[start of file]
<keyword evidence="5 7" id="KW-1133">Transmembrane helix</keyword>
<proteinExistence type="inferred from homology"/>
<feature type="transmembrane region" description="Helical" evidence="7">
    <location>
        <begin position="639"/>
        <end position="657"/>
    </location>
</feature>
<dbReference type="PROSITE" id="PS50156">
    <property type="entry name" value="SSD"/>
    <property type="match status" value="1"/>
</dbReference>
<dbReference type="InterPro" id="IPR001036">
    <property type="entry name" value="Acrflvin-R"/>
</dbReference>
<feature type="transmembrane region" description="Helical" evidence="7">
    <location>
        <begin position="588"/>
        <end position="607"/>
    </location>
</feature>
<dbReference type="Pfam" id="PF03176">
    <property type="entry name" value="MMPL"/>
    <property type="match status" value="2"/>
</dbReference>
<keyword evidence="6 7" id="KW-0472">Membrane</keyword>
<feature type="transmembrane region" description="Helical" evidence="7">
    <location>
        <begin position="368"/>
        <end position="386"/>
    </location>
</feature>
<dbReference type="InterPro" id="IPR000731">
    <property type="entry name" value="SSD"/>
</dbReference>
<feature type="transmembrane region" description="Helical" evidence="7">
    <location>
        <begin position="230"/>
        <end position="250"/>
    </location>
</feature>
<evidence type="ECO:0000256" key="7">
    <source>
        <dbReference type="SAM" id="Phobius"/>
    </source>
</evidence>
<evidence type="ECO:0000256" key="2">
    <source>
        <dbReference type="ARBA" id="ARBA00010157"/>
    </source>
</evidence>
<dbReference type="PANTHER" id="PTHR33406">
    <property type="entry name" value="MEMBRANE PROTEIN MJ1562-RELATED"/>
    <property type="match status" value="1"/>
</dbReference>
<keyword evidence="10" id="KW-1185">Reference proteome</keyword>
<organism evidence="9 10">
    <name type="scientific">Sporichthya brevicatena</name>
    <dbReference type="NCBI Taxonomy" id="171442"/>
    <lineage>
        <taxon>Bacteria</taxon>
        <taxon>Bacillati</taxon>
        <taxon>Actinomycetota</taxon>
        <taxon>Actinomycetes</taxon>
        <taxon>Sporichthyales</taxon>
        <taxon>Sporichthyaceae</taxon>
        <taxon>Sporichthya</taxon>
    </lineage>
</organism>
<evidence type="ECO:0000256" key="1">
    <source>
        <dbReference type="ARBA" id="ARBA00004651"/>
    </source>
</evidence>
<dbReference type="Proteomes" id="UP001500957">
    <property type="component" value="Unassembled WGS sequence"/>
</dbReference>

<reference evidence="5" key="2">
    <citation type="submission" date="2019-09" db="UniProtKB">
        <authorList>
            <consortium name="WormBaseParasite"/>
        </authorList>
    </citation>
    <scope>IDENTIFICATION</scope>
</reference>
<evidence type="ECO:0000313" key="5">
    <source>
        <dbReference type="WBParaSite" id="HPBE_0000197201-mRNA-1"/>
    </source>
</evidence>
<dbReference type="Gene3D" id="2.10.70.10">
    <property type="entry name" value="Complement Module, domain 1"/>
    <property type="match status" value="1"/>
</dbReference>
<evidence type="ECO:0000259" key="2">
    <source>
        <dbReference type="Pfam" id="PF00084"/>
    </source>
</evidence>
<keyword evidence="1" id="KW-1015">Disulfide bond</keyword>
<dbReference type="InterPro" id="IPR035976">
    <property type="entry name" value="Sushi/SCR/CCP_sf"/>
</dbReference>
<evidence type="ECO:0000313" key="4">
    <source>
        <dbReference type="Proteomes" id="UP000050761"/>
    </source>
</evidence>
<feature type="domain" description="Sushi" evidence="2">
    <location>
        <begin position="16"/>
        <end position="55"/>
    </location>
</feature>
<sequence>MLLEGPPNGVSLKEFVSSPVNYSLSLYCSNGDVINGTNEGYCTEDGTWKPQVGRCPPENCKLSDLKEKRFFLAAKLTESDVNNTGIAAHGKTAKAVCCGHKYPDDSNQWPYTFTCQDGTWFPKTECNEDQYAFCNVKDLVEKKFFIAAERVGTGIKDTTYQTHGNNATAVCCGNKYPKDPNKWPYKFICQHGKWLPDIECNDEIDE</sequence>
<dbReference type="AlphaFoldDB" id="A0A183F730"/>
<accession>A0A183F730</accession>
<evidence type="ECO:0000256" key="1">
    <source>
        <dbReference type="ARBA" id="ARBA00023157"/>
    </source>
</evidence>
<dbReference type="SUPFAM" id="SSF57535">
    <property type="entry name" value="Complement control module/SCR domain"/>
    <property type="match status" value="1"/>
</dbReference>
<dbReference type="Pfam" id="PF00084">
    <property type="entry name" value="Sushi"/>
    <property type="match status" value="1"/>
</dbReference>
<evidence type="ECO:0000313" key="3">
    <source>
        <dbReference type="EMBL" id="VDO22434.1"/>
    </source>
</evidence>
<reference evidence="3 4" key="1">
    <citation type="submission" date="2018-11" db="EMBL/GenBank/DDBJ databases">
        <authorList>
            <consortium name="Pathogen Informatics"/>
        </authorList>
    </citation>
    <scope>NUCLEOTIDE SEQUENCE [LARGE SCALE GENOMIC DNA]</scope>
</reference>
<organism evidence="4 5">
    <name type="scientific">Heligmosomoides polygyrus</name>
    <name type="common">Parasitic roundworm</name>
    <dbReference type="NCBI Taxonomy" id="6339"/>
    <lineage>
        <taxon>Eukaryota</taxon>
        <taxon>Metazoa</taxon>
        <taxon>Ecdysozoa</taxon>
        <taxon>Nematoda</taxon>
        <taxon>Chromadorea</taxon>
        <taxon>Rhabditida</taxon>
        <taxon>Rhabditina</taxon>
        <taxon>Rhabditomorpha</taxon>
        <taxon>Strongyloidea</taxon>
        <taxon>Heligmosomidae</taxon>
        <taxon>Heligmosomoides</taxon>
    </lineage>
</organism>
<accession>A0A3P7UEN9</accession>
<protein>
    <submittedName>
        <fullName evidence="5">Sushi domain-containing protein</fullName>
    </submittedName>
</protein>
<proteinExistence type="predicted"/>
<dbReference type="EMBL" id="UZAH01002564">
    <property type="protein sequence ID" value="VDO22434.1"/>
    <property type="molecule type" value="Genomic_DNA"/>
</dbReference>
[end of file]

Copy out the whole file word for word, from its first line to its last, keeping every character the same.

<keyword evidence="5 7" id="KW-1133">Transmembrane helix</keyword>
<proteinExistence type="inferred from homology"/>
<feature type="transmembrane region" description="Helical" evidence="7">
    <location>
        <begin position="639"/>
        <end position="657"/>
    </location>
</feature>
<dbReference type="PROSITE" id="PS50156">
    <property type="entry name" value="SSD"/>
    <property type="match status" value="1"/>
</dbReference>
<dbReference type="InterPro" id="IPR001036">
    <property type="entry name" value="Acrflvin-R"/>
</dbReference>
<feature type="transmembrane region" description="Helical" evidence="7">
    <location>
        <begin position="588"/>
        <end position="607"/>
    </location>
</feature>
<dbReference type="Pfam" id="PF03176">
    <property type="entry name" value="MMPL"/>
    <property type="match status" value="2"/>
</dbReference>
<keyword evidence="6 7" id="KW-0472">Membrane</keyword>
<feature type="transmembrane region" description="Helical" evidence="7">
    <location>
        <begin position="368"/>
        <end position="386"/>
    </location>
</feature>
<dbReference type="InterPro" id="IPR000731">
    <property type="entry name" value="SSD"/>
</dbReference>
<feature type="transmembrane region" description="Helical" evidence="7">
    <location>
        <begin position="230"/>
        <end position="250"/>
    </location>
</feature>
<evidence type="ECO:0000256" key="7">
    <source>
        <dbReference type="SAM" id="Phobius"/>
    </source>
</evidence>
<evidence type="ECO:0000256" key="2">
    <source>
        <dbReference type="ARBA" id="ARBA00010157"/>
    </source>
</evidence>
<dbReference type="PANTHER" id="PTHR33406">
    <property type="entry name" value="MEMBRANE PROTEIN MJ1562-RELATED"/>
    <property type="match status" value="1"/>
</dbReference>
<keyword evidence="10" id="KW-1185">Reference proteome</keyword>
<organism evidence="9 10">
    <name type="scientific">Sporichthya brevicatena</name>
    <dbReference type="NCBI Taxonomy" id="171442"/>
    <lineage>
        <taxon>Bacteria</taxon>
        <taxon>Bacillati</taxon>
        <taxon>Actinomycetota</taxon>
        <taxon>Actinomycetes</taxon>
        <taxon>Sporichthyales</taxon>
        <taxon>Sporichthyaceae</taxon>
        <taxon>Sporichthya</taxon>
    </lineage>
</organism>
<evidence type="ECO:0000256" key="1">
    <source>
        <dbReference type="ARBA" id="ARBA00004651"/>
    </source>
</evidence>
<dbReference type="Proteomes" id="UP001500957">
    <property type="component" value="Unassembled WGS sequence"/>
</dbReference>

<reference evidence="5" key="2">
    <citation type="submission" date="2019-09" db="UniProtKB">
        <authorList>
            <consortium name="WormBaseParasite"/>
        </authorList>
    </citation>
    <scope>IDENTIFICATION</scope>
</reference>
<evidence type="ECO:0000313" key="5">
    <source>
        <dbReference type="WBParaSite" id="HPBE_0000197201-mRNA-1"/>
    </source>
</evidence>
<dbReference type="Gene3D" id="2.10.70.10">
    <property type="entry name" value="Complement Module, domain 1"/>
    <property type="match status" value="1"/>
</dbReference>
<evidence type="ECO:0000259" key="2">
    <source>
        <dbReference type="Pfam" id="PF00084"/>
    </source>
</evidence>
<keyword evidence="1" id="KW-1015">Disulfide bond</keyword>
<dbReference type="InterPro" id="IPR035976">
    <property type="entry name" value="Sushi/SCR/CCP_sf"/>
</dbReference>
<evidence type="ECO:0000313" key="4">
    <source>
        <dbReference type="Proteomes" id="UP000050761"/>
    </source>
</evidence>
<feature type="domain" description="Sushi" evidence="2">
    <location>
        <begin position="16"/>
        <end position="55"/>
    </location>
</feature>
<sequence>MLLEGPPNGVSLKEFVSSPVNYSLSLYCSNGDVINGTNEGYCTEDGTWKPQVGRCPPENCKLSDLKEKRFFLAAKLTESDVNNTGIAAHGKTAKAVCCGHKYPDDSNQWPYTFTCQDGTWFPKTECNEDQYAFCNVKDLVEKKFFIAAERVGTGIKDTTYQTHGNNATAVCCGNKYPKDPNKWPYKFICQHGKWLPDIECNDEIDE</sequence>
<dbReference type="AlphaFoldDB" id="A0A183F730"/>
<accession>A0A183F730</accession>
<evidence type="ECO:0000256" key="1">
    <source>
        <dbReference type="ARBA" id="ARBA00023157"/>
    </source>
</evidence>
<dbReference type="SUPFAM" id="SSF57535">
    <property type="entry name" value="Complement control module/SCR domain"/>
    <property type="match status" value="1"/>
</dbReference>
<dbReference type="Pfam" id="PF00084">
    <property type="entry name" value="Sushi"/>
    <property type="match status" value="1"/>
</dbReference>
<evidence type="ECO:0000313" key="3">
    <source>
        <dbReference type="EMBL" id="VDO22434.1"/>
    </source>
</evidence>
<reference evidence="3 4" key="1">
    <citation type="submission" date="2018-11" db="EMBL/GenBank/DDBJ databases">
        <authorList>
            <consortium name="Pathogen Informatics"/>
        </authorList>
    </citation>
    <scope>NUCLEOTIDE SEQUENCE [LARGE SCALE GENOMIC DNA]</scope>
</reference>
<organism evidence="4 5">
    <name type="scientific">Heligmosomoides polygyrus</name>
    <name type="common">Parasitic roundworm</name>
    <dbReference type="NCBI Taxonomy" id="6339"/>
    <lineage>
        <taxon>Eukaryota</taxon>
        <taxon>Metazoa</taxon>
        <taxon>Ecdysozoa</taxon>
        <taxon>Nematoda</taxon>
        <taxon>Chromadorea</taxon>
        <taxon>Rhabditida</taxon>
        <taxon>Rhabditina</taxon>
        <taxon>Rhabditomorpha</taxon>
        <taxon>Strongyloidea</taxon>
        <taxon>Heligmosomidae</taxon>
        <taxon>Heligmosomoides</taxon>
    </lineage>
</organism>
<accession>A0A3P7UEN9</accession>
<protein>
    <submittedName>
        <fullName evidence="5">Sushi domain-containing protein</fullName>
    </submittedName>
</protein>
<proteinExistence type="predicted"/>
<dbReference type="EMBL" id="UZAH01002564">
    <property type="protein sequence ID" value="VDO22434.1"/>
    <property type="molecule type" value="Genomic_DNA"/>
</dbReference>